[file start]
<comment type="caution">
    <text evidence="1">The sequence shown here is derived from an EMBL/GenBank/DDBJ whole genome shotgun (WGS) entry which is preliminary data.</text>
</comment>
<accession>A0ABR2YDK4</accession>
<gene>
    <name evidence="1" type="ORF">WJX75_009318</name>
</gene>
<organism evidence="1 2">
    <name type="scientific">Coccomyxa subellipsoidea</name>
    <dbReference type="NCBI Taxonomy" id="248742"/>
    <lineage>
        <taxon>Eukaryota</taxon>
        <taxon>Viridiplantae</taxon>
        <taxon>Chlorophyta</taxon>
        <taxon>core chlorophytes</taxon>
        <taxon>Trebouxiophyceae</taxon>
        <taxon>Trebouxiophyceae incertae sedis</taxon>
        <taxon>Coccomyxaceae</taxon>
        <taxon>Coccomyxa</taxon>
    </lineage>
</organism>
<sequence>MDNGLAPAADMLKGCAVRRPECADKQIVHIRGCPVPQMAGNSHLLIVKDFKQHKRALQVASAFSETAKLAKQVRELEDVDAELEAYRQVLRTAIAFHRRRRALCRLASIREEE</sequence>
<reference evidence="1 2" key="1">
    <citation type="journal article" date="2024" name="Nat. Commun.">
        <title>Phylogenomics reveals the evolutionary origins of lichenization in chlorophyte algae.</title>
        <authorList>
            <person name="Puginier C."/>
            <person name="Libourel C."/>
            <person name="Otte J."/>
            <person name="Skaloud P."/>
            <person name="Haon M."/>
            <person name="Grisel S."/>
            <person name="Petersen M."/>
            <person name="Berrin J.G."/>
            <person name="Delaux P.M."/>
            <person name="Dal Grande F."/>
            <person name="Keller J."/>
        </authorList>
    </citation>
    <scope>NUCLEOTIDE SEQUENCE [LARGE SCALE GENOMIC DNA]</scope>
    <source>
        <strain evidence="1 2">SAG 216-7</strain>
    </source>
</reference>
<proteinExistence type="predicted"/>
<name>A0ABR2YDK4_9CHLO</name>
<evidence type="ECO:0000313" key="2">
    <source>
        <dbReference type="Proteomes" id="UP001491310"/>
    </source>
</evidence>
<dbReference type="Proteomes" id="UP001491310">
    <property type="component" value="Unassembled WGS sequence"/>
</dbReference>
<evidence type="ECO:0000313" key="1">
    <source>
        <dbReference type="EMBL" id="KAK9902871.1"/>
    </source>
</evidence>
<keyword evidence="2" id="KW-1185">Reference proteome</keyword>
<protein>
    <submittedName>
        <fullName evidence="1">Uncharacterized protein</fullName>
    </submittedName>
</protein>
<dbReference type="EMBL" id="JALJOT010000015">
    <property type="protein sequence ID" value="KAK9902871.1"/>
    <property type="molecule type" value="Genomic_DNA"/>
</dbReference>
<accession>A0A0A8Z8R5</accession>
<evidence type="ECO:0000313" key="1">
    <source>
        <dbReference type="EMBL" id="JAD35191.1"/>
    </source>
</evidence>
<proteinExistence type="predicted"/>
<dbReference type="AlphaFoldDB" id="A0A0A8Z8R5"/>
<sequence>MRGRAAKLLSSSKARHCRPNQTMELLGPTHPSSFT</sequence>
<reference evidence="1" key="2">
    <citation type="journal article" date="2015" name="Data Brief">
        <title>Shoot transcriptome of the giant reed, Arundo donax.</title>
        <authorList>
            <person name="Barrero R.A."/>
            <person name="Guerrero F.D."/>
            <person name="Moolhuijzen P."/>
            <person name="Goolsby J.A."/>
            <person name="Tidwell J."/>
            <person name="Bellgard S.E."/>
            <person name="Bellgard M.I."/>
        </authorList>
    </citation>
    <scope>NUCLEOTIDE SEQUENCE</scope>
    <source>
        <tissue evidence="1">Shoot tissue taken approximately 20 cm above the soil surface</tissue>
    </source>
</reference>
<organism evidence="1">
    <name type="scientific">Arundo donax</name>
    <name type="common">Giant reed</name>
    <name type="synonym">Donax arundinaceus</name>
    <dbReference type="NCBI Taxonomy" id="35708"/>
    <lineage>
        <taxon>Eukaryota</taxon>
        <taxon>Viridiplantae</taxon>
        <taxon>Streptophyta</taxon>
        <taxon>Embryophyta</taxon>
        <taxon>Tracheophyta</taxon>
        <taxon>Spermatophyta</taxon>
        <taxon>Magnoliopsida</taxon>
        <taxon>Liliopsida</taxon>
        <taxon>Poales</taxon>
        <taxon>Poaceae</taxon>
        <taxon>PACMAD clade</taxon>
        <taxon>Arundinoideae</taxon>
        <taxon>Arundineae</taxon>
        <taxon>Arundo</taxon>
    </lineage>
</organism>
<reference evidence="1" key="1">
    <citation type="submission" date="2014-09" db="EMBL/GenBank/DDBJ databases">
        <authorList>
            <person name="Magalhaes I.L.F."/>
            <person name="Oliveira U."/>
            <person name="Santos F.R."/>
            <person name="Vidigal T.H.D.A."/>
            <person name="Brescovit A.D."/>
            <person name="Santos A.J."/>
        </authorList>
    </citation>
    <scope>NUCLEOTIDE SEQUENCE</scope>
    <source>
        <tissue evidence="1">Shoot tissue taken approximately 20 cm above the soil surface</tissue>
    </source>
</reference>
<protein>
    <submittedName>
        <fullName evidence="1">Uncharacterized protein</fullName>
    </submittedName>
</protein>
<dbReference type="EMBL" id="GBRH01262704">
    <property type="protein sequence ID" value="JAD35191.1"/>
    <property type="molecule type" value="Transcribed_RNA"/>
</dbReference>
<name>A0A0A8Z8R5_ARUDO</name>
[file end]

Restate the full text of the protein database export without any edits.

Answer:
<comment type="caution">
    <text evidence="1">The sequence shown here is derived from an EMBL/GenBank/DDBJ whole genome shotgun (WGS) entry which is preliminary data.</text>
</comment>
<accession>A0ABR2YDK4</accession>
<gene>
    <name evidence="1" type="ORF">WJX75_009318</name>
</gene>
<organism evidence="1 2">
    <name type="scientific">Coccomyxa subellipsoidea</name>
    <dbReference type="NCBI Taxonomy" id="248742"/>
    <lineage>
        <taxon>Eukaryota</taxon>
        <taxon>Viridiplantae</taxon>
        <taxon>Chlorophyta</taxon>
        <taxon>core chlorophytes</taxon>
        <taxon>Trebouxiophyceae</taxon>
        <taxon>Trebouxiophyceae incertae sedis</taxon>
        <taxon>Coccomyxaceae</taxon>
        <taxon>Coccomyxa</taxon>
    </lineage>
</organism>
<sequence>MDNGLAPAADMLKGCAVRRPECADKQIVHIRGCPVPQMAGNSHLLIVKDFKQHKRALQVASAFSETAKLAKQVRELEDVDAELEAYRQVLRTAIAFHRRRRALCRLASIREEE</sequence>
<reference evidence="1 2" key="1">
    <citation type="journal article" date="2024" name="Nat. Commun.">
        <title>Phylogenomics reveals the evolutionary origins of lichenization in chlorophyte algae.</title>
        <authorList>
            <person name="Puginier C."/>
            <person name="Libourel C."/>
            <person name="Otte J."/>
            <person name="Skaloud P."/>
            <person name="Haon M."/>
            <person name="Grisel S."/>
            <person name="Petersen M."/>
            <person name="Berrin J.G."/>
            <person name="Delaux P.M."/>
            <person name="Dal Grande F."/>
            <person name="Keller J."/>
        </authorList>
    </citation>
    <scope>NUCLEOTIDE SEQUENCE [LARGE SCALE GENOMIC DNA]</scope>
    <source>
        <strain evidence="1 2">SAG 216-7</strain>
    </source>
</reference>
<proteinExistence type="predicted"/>
<name>A0ABR2YDK4_9CHLO</name>
<evidence type="ECO:0000313" key="2">
    <source>
        <dbReference type="Proteomes" id="UP001491310"/>
    </source>
</evidence>
<dbReference type="Proteomes" id="UP001491310">
    <property type="component" value="Unassembled WGS sequence"/>
</dbReference>
<evidence type="ECO:0000313" key="1">
    <source>
        <dbReference type="EMBL" id="KAK9902871.1"/>
    </source>
</evidence>
<keyword evidence="2" id="KW-1185">Reference proteome</keyword>
<protein>
    <submittedName>
        <fullName evidence="1">Uncharacterized protein</fullName>
    </submittedName>
</protein>
<dbReference type="EMBL" id="JALJOT010000015">
    <property type="protein sequence ID" value="KAK9902871.1"/>
    <property type="molecule type" value="Genomic_DNA"/>
</dbReference>
<accession>A0A0A8Z8R5</accession>
<evidence type="ECO:0000313" key="1">
    <source>
        <dbReference type="EMBL" id="JAD35191.1"/>
    </source>
</evidence>
<proteinExistence type="predicted"/>
<dbReference type="AlphaFoldDB" id="A0A0A8Z8R5"/>
<sequence>MRGRAAKLLSSSKARHCRPNQTMELLGPTHPSSFT</sequence>
<reference evidence="1" key="2">
    <citation type="journal article" date="2015" name="Data Brief">
        <title>Shoot transcriptome of the giant reed, Arundo donax.</title>
        <authorList>
            <person name="Barrero R.A."/>
            <person name="Guerrero F.D."/>
            <person name="Moolhuijzen P."/>
            <person name="Goolsby J.A."/>
            <person name="Tidwell J."/>
            <person name="Bellgard S.E."/>
            <person name="Bellgard M.I."/>
        </authorList>
    </citation>
    <scope>NUCLEOTIDE SEQUENCE</scope>
    <source>
        <tissue evidence="1">Shoot tissue taken approximately 20 cm above the soil surface</tissue>
    </source>
</reference>
<organism evidence="1">
    <name type="scientific">Arundo donax</name>
    <name type="common">Giant reed</name>
    <name type="synonym">Donax arundinaceus</name>
    <dbReference type="NCBI Taxonomy" id="35708"/>
    <lineage>
        <taxon>Eukaryota</taxon>
        <taxon>Viridiplantae</taxon>
        <taxon>Streptophyta</taxon>
        <taxon>Embryophyta</taxon>
        <taxon>Tracheophyta</taxon>
        <taxon>Spermatophyta</taxon>
        <taxon>Magnoliopsida</taxon>
        <taxon>Liliopsida</taxon>
        <taxon>Poales</taxon>
        <taxon>Poaceae</taxon>
        <taxon>PACMAD clade</taxon>
        <taxon>Arundinoideae</taxon>
        <taxon>Arundineae</taxon>
        <taxon>Arundo</taxon>
    </lineage>
</organism>
<reference evidence="1" key="1">
    <citation type="submission" date="2014-09" db="EMBL/GenBank/DDBJ databases">
        <authorList>
            <person name="Magalhaes I.L.F."/>
            <person name="Oliveira U."/>
            <person name="Santos F.R."/>
            <person name="Vidigal T.H.D.A."/>
            <person name="Brescovit A.D."/>
            <person name="Santos A.J."/>
        </authorList>
    </citation>
    <scope>NUCLEOTIDE SEQUENCE</scope>
    <source>
        <tissue evidence="1">Shoot tissue taken approximately 20 cm above the soil surface</tissue>
    </source>
</reference>
<protein>
    <submittedName>
        <fullName evidence="1">Uncharacterized protein</fullName>
    </submittedName>
</protein>
<dbReference type="EMBL" id="GBRH01262704">
    <property type="protein sequence ID" value="JAD35191.1"/>
    <property type="molecule type" value="Transcribed_RNA"/>
</dbReference>
<name>A0A0A8Z8R5_ARUDO</name>